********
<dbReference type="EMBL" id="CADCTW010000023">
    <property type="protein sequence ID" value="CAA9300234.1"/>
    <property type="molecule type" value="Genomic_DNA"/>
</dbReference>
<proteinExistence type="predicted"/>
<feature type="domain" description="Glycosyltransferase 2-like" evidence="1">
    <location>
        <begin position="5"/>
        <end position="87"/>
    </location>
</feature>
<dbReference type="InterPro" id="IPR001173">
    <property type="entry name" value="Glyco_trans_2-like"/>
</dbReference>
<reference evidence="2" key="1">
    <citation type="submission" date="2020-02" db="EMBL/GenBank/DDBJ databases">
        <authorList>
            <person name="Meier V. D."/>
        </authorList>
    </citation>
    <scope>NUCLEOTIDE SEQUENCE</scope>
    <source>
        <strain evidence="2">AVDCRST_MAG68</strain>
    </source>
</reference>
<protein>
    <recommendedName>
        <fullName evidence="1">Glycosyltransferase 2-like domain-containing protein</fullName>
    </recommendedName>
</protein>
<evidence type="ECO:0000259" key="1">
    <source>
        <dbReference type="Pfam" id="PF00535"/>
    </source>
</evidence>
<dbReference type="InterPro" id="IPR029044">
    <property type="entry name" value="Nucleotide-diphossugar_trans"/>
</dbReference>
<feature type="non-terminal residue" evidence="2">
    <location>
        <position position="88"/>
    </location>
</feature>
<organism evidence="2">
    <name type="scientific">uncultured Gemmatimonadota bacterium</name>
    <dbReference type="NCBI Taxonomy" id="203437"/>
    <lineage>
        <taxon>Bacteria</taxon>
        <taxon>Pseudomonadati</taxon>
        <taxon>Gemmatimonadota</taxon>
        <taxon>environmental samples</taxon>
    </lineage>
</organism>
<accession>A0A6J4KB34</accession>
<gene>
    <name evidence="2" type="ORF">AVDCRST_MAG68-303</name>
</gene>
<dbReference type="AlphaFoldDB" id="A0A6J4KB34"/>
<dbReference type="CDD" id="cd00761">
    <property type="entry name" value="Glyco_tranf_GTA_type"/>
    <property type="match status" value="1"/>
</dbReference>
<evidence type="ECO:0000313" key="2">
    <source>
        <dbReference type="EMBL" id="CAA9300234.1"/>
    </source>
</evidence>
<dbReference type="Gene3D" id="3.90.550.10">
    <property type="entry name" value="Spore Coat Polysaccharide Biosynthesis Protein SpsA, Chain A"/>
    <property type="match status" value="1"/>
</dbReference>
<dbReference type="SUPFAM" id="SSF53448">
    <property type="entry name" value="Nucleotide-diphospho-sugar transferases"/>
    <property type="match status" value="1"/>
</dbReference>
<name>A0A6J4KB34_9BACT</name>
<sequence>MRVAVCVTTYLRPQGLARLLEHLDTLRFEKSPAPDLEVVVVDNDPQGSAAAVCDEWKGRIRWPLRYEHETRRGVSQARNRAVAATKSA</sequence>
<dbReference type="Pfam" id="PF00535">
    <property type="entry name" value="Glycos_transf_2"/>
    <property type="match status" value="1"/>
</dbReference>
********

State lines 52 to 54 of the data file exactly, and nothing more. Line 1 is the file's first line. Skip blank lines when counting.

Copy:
    </lineage>
</organism>
<accession>A0A6J4KB34</accession>